The American Red Cross reminds families to follow these safety tips for staying healthy and safe in or around the water:
1. Learn to swim and swim well. One of the best things anyone can do to stay safe in and around the water is learn to swim. No one, including adults, should ever swim alone. Adults should practice "reach supervision" which means to be within arm's length of a child in case an emergency occurs.
2. Outfit everyone with the proper gear. Kids -- and even adults -- who are not strong swimmers or who appear to rely on inflatable toys for safety should use U.S. Coast Guard approved personal flotation devices (PFDs) whenever they are in or around the water. This lifesaving lightweight plastic equipment when used properly can help save lives.
Everyone, including strong swimmers, should use an approved PFD when boating. Each person should have the appropriate personal flotation device for his or her weight and size, which is found clearly marked inside the label near the Coast Guard stamp.
A great idea is to make a family day out of learning the rules of water safety and shopping for durable safety equipment together at a local pool supply store or mass distributor.
3. Always keep basic lifesaving equipment by the residential pool and know how to use it. A first aid kit, cordless phone, phone list with emergency contact information, a reaching pole and a ring buoy with a nylon line attached are recommended.
First aid kits should contain plastic face shields, which can help prevent disease transmission. Cordless phones allow you to make that 911 call and to receive calls without leaving the area. Plastic makes the ring buoy so light even a child can save a life if the need arises. These items coupled with a pool emergency action plan -- similar to a fire drill -- help the whole family breathe a little easier.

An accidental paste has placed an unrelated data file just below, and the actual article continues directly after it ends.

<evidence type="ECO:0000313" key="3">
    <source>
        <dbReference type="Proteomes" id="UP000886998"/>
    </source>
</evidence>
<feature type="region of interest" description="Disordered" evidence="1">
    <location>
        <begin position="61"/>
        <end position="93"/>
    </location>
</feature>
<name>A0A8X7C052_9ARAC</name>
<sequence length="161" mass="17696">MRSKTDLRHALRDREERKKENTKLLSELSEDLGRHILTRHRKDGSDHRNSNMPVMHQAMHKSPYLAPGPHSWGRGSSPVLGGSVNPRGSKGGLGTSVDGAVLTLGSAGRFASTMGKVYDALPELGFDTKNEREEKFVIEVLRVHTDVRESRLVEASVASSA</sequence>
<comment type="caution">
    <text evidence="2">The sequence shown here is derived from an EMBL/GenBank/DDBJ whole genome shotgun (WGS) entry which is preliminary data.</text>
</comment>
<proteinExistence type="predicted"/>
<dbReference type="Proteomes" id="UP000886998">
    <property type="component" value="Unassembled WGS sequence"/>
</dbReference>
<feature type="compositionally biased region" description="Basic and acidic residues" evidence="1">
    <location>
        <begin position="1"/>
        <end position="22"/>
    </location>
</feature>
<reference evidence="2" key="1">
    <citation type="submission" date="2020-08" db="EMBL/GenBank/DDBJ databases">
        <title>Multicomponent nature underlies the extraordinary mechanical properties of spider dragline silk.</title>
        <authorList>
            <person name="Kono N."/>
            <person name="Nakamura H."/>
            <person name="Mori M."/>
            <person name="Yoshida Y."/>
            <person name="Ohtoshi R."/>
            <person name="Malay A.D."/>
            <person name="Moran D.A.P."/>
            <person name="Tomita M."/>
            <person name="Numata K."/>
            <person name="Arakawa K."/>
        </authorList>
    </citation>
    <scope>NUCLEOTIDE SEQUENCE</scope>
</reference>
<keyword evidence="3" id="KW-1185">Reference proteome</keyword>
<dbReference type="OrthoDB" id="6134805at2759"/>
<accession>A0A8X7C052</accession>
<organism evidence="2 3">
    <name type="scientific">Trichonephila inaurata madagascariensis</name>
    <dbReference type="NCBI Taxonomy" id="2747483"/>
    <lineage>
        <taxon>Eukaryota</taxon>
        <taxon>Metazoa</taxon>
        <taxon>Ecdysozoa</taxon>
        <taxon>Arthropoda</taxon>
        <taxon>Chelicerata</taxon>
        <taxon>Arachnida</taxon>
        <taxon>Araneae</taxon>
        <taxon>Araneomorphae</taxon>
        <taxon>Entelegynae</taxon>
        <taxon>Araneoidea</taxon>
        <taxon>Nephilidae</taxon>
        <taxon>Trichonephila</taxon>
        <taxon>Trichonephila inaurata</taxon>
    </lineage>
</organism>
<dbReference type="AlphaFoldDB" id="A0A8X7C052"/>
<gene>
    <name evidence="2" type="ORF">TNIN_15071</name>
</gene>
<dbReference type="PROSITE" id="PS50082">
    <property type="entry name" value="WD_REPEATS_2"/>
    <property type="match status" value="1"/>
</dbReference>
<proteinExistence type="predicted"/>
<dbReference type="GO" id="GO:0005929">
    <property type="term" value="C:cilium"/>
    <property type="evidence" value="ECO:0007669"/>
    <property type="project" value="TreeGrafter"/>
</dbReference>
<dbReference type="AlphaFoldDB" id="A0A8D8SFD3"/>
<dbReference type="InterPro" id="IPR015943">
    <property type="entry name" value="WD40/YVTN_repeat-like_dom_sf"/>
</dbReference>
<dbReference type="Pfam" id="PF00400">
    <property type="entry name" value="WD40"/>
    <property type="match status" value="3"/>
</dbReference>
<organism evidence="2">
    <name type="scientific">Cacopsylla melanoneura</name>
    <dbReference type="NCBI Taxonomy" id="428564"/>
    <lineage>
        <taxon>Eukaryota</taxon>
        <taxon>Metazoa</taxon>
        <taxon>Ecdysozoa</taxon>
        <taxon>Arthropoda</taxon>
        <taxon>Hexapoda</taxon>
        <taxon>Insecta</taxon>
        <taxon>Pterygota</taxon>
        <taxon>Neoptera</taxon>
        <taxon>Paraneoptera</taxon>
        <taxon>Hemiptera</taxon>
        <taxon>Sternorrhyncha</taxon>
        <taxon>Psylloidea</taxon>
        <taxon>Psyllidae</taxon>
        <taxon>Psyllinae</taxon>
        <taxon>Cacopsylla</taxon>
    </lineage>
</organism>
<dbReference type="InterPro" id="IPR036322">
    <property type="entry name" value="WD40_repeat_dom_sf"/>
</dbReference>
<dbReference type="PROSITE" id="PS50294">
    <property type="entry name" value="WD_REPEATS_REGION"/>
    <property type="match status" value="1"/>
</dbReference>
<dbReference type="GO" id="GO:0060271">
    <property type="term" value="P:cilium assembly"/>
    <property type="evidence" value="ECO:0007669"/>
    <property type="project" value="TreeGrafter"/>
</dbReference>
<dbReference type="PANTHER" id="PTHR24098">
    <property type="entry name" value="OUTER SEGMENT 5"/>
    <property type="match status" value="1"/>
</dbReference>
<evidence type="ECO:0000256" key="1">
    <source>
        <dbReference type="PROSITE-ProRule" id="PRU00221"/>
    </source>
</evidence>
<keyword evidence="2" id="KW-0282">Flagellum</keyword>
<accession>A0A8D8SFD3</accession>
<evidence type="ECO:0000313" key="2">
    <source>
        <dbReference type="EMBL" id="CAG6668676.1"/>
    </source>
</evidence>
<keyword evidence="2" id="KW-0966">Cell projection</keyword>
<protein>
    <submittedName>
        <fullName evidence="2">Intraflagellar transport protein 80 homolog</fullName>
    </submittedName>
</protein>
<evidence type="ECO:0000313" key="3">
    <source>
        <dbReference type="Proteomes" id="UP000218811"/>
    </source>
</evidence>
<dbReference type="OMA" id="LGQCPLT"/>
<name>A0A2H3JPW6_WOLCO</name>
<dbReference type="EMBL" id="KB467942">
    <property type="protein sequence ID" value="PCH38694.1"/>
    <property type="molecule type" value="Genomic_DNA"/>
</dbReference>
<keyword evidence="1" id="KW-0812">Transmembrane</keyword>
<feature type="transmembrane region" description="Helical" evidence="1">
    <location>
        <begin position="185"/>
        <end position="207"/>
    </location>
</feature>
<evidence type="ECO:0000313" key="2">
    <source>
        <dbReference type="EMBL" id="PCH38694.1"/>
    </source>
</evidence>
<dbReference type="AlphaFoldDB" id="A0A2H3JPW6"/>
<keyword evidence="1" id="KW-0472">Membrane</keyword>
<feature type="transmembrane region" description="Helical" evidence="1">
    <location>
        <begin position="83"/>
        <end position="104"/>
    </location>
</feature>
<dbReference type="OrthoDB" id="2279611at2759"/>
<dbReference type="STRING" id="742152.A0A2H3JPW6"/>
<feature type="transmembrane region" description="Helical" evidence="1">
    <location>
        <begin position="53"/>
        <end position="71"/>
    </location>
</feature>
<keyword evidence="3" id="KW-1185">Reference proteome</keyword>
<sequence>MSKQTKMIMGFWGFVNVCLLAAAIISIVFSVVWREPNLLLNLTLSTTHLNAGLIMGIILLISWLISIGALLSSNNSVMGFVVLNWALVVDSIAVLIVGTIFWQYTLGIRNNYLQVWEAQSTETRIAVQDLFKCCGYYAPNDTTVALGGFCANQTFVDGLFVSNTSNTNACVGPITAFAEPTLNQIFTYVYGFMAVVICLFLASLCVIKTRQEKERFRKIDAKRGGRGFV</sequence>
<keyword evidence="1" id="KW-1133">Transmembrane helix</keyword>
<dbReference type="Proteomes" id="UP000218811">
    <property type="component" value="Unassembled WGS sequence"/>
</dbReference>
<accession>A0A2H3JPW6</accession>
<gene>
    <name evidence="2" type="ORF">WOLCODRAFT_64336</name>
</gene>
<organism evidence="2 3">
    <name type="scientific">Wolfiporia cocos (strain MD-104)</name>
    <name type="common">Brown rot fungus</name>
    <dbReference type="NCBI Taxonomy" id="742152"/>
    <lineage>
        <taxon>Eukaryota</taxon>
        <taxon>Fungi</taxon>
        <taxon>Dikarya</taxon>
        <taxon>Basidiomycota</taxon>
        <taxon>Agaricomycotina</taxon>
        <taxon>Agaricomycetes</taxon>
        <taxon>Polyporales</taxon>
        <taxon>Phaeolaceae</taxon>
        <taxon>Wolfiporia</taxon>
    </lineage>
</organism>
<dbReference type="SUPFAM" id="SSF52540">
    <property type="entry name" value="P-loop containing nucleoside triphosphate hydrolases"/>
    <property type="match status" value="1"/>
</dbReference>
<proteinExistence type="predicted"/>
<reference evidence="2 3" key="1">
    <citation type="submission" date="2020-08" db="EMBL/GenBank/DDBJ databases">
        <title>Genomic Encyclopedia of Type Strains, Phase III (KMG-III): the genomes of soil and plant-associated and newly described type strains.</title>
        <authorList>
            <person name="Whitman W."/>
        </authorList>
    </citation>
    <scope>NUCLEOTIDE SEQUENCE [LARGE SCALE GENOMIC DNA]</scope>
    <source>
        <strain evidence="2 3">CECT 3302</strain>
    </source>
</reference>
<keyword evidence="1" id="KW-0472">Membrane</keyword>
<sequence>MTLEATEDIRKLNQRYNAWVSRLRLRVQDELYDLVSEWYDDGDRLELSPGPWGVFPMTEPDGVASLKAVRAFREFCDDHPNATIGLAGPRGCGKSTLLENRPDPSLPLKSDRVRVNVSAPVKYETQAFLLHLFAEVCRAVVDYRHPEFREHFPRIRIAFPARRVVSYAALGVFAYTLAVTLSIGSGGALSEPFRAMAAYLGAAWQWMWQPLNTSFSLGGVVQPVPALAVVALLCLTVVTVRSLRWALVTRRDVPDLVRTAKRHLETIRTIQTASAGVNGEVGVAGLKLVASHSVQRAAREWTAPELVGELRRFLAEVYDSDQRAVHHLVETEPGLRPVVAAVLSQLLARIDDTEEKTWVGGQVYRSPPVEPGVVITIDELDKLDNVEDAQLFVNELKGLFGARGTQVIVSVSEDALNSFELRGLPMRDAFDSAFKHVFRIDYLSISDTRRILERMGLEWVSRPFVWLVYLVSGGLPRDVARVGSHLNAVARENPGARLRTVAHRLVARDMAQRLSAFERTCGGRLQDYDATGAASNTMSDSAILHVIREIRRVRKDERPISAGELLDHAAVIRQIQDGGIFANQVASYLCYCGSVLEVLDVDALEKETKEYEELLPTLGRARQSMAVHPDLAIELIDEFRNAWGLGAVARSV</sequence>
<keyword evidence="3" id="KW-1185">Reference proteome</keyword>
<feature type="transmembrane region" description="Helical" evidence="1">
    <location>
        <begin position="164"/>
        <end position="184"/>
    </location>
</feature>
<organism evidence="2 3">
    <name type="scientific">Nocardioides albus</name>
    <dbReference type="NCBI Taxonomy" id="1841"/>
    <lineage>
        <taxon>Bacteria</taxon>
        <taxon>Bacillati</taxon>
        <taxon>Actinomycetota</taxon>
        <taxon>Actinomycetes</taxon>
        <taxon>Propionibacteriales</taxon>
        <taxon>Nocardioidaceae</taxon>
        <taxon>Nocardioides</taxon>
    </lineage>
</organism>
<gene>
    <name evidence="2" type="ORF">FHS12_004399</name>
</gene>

In addition, the Red Cross recommends that pools be surrounded on all sides by a fence that is at least four feet high. It should not provide any footholds, which would allow a child to climb over or spacing to climb through. The fence should have a self-closing, self-locking gate that is locked when the pool is not in use.
4. Pack a "safety" bag for a day at the beach or lake. The properly packed safety bag will help ensure a fun day in which everyone comes home safe and sound. Water-proof sunscreen with an SPF 15 or higher, water shoes to keep feet safe from the heat and sharp objects on land and plenty of water are musts. All containers should be plastic to prevent injuries from breaking glass. Also, a hat and sunglasses keep eyes safe from dangerous UV rays.
5. Learn Red Cross first aid and CPR. While the above tips can help prevent emergencies, it is important to know what to do if a situation arises. And all caregivers, including grandparents, older siblings and babysitters should have these lifesaving skills.
For more information on staying safe in and around the water visit http://www.redcross.org/services/hss/aquatics/ or contact your local American Red Cross chapter.
About The American Red Cross
The American Red Cross is where people mobilize to help their neighbors -- across the street, across the country and across the world -- in emergencies. Each year, in communities large and small, victims of some 70,000 disasters turn to neighbors familiar and new -- the nearly one million volunteers and 35,000 employees of the Red Cross.
Through almost 900 locally supported chapters, more than 15 million people gain the skills they need to prepare for and respond to emergencies in their homes, communities and world. Some four million people give blood -- the gift of life -- through the Red Cross, making it the largest supplier of blood and blood products in the United States. The Red Cross helps thousands of U.S. service members separated from their families by military duty stay connected.
As part of the International Red Cross and Red Crescent Movement, a global network of 181 national societies, the Red Cross helps restore hope and dignity to the world's most vulnerable people. An average of 91 cents of every dollar the Red Cross spends is invested in humanitarian services and programs. The Red Cross is not a government agency; it relies on donations of time, money, and blood to do its work. Marsha J. Evans is the President and CEO of the American Red Cross.
Source: American Red Cross; Contact: Stacey Grissom of American Red Cross, 202-303-4462, cell: 202-439-0705, firstname.lastname@example.org; http://www.redcross.org.